- The EU is taking aim at privacy coins and self-custody wallets under new anti-money laundering regime.
- The changes, including a ban on crypto mixers, are expected this week.
- DeFi, DAOs, NFT platforms, among others, will need to increase their due diligence on users.
Restricting self-custody wallet payments. Increasing the tracking of crypto transfers. Banning privacy coins.
These are three critical changes Europe Union lawmakers are expected to make this week as they complete a three-year-process of updating the bloc’s rules on money laundering and terrorist organisation funding in the financial sector.
What’s at stake
The European Commission, Council, and Parliament are hammering out the last details on the sweeping regulations in a process known as the trilogues.
Here is what is at stake for the crypto industry, based on drafts of the legislation and internal memos from the negotiations seen by DL News:
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The Anti-Money Laundering Regulation, or AMLR, will work in tandem with the Markets in Crypto-Assets regulation, or MiCA. Parts of the latter are expected to go live this year. When the AMLR law will come into force is still in negotiation, but it is expected between 2026 and 2027.
For crypto advocates, the main challenge is making sure the AMLR doesn’t confuse the regulatory clarity lawmakers established in MiCA. Ideally, both laws would work in harmony and establish clear rules for crypto ventures.
In contrast to the muddled picture in the US, the EU has drawn praise from crypto leaders for presenting a clear new regime. But with every additional law there is a risk of overburdening crypto enterprises, especially startups and other bootstrapped ventures.
“Our main focus has been to make sure that the scope of the AMLR was not going beyond the scope of MiCA,” said Tommaso Astazi, head of regulatory affairs at the Brussels-based lobby group Blockchain For Europe.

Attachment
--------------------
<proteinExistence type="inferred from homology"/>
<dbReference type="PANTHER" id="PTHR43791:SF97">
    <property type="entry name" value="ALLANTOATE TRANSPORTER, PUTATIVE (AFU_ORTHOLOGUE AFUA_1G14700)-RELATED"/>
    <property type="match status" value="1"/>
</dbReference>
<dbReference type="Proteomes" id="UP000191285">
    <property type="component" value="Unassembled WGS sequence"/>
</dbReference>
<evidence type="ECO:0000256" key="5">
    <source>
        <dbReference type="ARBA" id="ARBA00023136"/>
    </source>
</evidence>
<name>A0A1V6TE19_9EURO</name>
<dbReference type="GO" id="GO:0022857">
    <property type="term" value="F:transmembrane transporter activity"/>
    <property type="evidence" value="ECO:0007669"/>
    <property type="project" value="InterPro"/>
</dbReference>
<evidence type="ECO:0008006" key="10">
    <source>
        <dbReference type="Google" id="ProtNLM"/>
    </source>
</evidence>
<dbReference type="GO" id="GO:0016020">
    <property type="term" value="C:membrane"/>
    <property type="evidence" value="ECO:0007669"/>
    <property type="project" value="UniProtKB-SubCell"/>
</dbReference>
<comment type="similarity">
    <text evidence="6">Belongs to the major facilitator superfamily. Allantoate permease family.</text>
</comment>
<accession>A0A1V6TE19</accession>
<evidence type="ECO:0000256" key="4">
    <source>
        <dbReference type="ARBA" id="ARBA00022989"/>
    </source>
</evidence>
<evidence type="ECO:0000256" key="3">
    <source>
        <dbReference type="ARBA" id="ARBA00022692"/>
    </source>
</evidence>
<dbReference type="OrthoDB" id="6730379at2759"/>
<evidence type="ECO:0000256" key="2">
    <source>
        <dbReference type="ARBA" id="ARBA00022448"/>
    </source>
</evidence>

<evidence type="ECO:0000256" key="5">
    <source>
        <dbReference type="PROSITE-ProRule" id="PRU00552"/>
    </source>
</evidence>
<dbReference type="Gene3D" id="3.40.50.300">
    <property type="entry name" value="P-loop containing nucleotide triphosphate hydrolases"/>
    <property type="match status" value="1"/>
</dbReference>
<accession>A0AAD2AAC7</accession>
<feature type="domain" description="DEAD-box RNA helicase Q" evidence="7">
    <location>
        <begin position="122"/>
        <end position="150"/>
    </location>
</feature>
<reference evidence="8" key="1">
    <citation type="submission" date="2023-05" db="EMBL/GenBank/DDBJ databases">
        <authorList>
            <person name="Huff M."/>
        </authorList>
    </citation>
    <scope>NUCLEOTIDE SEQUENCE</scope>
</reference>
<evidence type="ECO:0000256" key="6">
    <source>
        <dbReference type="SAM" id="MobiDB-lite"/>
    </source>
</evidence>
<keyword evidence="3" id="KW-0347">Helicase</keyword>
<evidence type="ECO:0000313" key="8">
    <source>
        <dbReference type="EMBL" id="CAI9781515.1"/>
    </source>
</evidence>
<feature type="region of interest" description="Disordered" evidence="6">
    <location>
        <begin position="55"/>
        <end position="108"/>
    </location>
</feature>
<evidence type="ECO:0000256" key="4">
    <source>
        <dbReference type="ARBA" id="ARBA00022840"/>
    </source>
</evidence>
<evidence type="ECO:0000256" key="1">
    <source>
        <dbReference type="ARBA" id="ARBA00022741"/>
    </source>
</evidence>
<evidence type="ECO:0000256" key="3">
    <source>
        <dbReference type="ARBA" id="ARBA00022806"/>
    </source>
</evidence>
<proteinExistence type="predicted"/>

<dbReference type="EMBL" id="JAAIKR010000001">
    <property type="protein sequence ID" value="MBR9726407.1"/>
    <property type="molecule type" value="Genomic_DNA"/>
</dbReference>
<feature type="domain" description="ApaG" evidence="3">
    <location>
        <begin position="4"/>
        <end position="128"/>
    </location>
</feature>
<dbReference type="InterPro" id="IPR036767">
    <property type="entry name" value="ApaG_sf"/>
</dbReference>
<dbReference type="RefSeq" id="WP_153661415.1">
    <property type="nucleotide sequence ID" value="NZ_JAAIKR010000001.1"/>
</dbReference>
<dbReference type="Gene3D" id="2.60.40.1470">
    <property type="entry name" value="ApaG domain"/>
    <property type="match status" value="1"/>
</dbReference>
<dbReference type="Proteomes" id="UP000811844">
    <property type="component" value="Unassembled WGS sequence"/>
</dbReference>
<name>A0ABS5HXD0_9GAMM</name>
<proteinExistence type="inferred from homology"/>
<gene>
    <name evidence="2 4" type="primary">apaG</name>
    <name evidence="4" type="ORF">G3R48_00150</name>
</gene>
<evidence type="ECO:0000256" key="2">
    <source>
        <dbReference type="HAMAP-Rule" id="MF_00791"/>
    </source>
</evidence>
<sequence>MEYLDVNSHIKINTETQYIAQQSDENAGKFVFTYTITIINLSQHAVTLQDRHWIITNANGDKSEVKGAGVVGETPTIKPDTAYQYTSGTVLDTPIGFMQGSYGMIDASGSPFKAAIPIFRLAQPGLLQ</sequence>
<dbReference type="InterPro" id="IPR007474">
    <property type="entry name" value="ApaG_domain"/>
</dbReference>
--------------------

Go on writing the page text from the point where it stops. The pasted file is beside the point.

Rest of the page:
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In both regulations, purely decentralised protocols are left out. But crypto firms licensed under MiCA — including some DeFi projects, DAOs, NFT platforms, and wallet service providers — are all within its purview.
The AMLR directs firms to crank up the identification and tracking of their customers’ transactions. Plus, the regulation cracks down on anonymising tools.
Since the regulation was proposed in 2021, crypto lobbyists have fought hard to make sure lawmakers don’t scrutinise the industry more than the other finance sectors.
That hasn’t been easy amid scandals such as Binance’s admission it violated US law by failing to install adequate anti-money laundering and anti-terror finance controls.
Ahead of Wednesday’s next session of trilogues on the AMLR, here are the top crypto issues on the table:
‘Not many were ready to defend these privacy enhancing tools.’
— Tommaso Astazi, Blockchain for Europe
The Council of the EU is looking to place a ban on coins which enhance anonymity. These would include privacy coins like Monero and Zcash.
“Not many were ready to defend these privacy enhancing tools,” Astazi said. Blockchain For Europe represents some of the biggest crypto firms, like Binance, Coinbase and Kraken.
This year, crypto exchanges have targeted privacy focused coins. OKX delisted several key privacy-focused trading pairs, Binance might delist them in the future as it began monitoring them.